Review of Quantitative Finance and Accounting, 18: 323–344, 2002
2002 Kluwer Academic Publishers. Manufactured in The Netherlands.
Security Market Effects Associated with SFAS No. 131:
Reported Business Segments
University of Kansas, Division of Accounting and Information Systems, Lawrence KS Tel.: 785-864-7537
SOO YOUNG KWON
Korea University, Department of Accounting, Seoul, Korea
Iowa State University, Department of Accounting, Ames, IA 50011, USA Tel.: 515-294-4668
Abstract. In this study we examine the economic impact of the expected shift from the FASB’s segment reporting
requirements found in SFAS No. 14 to those found in SFAS No. 131. SFAS No. 131 was the joint effort of the
United States’ FASB and Canada’s Accounting Standards Board (AcSB). It requires ﬁrms to report segments based
on the ﬁrm’s internal reporting and management arrangements (the management method) rather than on SFAS
No. 14’s line-of-business method. One alleged deﬁciency with the line-of-business method is its ﬂexibility that
allowed companies to combine segments. Analysts complained that companies abused this ﬂexibility to conceal
information. The management method allegedly is less ﬂexible because companies must report segments externally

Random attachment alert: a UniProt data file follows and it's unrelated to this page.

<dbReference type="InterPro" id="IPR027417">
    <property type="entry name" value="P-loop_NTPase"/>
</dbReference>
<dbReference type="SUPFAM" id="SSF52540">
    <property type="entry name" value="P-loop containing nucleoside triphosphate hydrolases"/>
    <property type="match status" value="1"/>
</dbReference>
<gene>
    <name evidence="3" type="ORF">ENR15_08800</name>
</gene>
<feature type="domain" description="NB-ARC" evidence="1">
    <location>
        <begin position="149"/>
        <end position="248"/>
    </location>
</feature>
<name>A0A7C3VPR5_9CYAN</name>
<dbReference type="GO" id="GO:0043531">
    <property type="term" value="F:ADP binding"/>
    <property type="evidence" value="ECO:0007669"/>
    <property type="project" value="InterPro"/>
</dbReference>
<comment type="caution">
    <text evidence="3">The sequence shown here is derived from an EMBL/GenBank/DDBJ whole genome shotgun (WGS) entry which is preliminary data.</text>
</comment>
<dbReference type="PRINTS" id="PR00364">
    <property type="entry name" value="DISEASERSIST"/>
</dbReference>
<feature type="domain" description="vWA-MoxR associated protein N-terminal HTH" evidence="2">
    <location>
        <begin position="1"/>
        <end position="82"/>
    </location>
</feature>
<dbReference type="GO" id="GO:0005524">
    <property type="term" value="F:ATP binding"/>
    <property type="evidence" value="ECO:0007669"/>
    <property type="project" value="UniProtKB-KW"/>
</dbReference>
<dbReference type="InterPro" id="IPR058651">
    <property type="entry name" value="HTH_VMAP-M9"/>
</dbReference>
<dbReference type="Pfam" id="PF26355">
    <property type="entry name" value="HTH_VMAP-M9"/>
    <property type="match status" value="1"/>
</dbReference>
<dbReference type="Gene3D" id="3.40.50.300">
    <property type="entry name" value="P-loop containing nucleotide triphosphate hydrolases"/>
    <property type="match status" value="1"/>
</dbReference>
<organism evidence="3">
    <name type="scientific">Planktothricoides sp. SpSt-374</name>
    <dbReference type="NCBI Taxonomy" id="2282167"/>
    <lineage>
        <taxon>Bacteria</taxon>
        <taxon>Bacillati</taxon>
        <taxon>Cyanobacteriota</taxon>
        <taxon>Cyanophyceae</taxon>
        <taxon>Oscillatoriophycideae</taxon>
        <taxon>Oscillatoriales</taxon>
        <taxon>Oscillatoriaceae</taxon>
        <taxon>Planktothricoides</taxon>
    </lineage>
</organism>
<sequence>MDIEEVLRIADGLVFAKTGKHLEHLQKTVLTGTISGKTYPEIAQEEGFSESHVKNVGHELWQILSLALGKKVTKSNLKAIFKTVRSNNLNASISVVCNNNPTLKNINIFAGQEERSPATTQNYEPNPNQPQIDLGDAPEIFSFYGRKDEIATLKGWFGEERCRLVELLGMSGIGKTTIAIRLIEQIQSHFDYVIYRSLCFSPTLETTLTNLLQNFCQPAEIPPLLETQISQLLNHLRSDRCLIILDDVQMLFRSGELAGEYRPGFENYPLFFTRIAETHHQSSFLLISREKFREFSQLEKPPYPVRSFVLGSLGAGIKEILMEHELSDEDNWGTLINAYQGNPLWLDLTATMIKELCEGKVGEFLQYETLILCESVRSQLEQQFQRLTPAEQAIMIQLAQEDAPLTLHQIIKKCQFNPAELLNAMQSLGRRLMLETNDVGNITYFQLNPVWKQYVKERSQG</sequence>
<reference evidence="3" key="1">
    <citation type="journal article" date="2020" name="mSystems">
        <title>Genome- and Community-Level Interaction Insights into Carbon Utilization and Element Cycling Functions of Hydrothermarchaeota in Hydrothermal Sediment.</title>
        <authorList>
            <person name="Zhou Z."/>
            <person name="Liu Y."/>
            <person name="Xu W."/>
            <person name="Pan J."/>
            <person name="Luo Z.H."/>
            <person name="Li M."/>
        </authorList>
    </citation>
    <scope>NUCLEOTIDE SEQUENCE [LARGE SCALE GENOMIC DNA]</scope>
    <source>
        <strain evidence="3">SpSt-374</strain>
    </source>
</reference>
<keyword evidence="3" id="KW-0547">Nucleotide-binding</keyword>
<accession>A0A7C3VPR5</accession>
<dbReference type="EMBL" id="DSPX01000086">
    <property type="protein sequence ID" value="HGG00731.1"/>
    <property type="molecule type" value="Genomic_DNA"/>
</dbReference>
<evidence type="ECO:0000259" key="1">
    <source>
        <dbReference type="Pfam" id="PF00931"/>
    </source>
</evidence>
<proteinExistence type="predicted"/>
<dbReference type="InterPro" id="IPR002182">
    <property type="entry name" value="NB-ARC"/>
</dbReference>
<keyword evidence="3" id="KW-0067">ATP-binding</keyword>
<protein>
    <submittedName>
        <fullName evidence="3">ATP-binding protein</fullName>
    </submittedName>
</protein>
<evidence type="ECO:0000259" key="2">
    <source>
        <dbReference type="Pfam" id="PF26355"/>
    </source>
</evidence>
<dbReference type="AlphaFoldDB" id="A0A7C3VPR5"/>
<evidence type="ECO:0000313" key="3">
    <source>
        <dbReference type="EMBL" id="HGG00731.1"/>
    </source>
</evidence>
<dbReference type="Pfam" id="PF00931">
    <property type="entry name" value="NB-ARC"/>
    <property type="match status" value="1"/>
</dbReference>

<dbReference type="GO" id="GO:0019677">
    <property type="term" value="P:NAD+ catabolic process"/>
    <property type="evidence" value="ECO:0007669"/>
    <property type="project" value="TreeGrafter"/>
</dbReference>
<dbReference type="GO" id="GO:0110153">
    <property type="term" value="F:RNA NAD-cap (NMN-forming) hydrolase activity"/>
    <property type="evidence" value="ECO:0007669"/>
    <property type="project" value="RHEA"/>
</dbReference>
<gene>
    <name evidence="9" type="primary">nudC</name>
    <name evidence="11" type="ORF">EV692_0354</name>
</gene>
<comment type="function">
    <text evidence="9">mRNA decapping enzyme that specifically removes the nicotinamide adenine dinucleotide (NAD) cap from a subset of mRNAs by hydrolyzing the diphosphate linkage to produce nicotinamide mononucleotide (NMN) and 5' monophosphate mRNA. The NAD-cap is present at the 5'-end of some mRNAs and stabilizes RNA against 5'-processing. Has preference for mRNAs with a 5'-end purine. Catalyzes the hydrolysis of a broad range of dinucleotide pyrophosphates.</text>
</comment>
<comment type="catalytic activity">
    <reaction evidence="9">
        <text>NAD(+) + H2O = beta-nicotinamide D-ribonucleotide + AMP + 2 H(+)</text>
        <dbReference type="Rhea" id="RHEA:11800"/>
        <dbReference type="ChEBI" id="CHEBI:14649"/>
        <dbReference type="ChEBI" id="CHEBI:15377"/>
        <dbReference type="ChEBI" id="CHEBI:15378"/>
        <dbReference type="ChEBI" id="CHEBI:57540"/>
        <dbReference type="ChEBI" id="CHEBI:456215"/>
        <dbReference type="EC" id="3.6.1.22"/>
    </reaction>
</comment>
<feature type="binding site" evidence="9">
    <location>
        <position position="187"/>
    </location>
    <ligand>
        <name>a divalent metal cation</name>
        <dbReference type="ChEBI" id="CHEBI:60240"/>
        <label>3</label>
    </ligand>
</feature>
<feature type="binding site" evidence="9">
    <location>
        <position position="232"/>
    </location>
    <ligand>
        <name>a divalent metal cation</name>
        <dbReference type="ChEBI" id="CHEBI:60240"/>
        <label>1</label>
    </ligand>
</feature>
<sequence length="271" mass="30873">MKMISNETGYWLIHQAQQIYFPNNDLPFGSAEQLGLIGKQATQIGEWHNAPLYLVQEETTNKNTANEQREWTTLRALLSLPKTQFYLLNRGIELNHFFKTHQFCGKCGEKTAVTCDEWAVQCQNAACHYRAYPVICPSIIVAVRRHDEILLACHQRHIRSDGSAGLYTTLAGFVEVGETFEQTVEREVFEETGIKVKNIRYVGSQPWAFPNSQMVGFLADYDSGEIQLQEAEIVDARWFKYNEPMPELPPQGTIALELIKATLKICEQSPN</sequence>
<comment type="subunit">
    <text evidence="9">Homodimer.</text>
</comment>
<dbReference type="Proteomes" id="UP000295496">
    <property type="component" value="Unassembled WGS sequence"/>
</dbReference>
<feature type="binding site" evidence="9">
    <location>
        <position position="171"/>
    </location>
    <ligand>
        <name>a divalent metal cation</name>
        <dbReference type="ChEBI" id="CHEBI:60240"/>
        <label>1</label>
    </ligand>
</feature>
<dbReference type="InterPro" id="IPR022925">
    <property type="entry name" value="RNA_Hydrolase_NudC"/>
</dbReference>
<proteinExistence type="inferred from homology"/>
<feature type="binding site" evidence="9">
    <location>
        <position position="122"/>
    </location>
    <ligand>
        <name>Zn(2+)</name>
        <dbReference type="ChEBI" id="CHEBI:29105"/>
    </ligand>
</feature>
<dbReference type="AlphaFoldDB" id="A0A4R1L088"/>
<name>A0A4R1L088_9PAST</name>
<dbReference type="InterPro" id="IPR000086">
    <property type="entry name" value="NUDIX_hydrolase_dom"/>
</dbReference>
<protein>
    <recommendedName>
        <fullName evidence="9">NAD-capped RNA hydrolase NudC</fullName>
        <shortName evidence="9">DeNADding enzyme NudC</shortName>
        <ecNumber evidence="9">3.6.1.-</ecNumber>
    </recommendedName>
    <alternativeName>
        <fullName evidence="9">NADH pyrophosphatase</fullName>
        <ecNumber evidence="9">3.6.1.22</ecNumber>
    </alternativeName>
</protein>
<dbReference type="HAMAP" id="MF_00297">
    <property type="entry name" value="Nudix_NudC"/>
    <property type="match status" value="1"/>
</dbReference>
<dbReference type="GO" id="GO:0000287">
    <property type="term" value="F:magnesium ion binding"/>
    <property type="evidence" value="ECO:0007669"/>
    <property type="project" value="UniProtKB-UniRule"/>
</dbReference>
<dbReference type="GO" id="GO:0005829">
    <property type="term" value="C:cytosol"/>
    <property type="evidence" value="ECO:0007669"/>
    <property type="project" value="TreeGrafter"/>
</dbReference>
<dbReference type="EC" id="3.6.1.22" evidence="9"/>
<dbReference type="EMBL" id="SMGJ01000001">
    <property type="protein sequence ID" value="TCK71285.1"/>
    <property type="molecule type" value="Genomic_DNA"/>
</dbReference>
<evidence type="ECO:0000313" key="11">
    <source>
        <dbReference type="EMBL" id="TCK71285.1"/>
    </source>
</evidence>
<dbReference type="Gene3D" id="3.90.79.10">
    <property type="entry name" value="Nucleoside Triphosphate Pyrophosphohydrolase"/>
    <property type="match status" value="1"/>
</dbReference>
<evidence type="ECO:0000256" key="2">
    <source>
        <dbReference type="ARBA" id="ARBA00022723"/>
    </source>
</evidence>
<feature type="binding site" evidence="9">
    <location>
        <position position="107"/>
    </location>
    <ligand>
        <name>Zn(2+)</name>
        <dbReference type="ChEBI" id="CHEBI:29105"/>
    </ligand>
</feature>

the same way that they manage them internally. We examine the economic impact of the reporting standard shift by
ﬁrst developing company variables related to the alleged concealment of information under SFAS No. 14. These
variables help us to explore why companies combine business segments under the line-of-business method and
what costs companies are expected to incur when they are forced to implement the management method. Next we
identify a series of dates that chronicle when the market received information about the content of SFAS No. 131.
Results of the stock return tests suggest that SFAS No. 131 had a signiﬁcant impact on ﬁrms that previously had
the greatest incentives to conceal segment information, consistent with the conjecture that the standard imposed
unanticipated costs on affected ﬁrms.
Key words: information asymmetry, segmental disclosure, capital markets, regulation
JEL Classiﬁcation: C21, D81, D82, G38, M41
This study’s purpose is to examine the economic impact of the Financial Accounting Stan-
dard Board’s (FASB) proposal that companies change to segment reporting requirements
found in Statement of Financial Accounting Standard (SFAS) No. 131, Disclosures about
Segments of an Enterprise and Related Information. SFAS No. 131 represents the joint effort
Address correspondence to: David Smith, Iowa State University, 396 Carver Hall, Ames, IA 50011.
Tel.: 515-294-4668; Fax: 515-294-3525. E-mail: email@example.com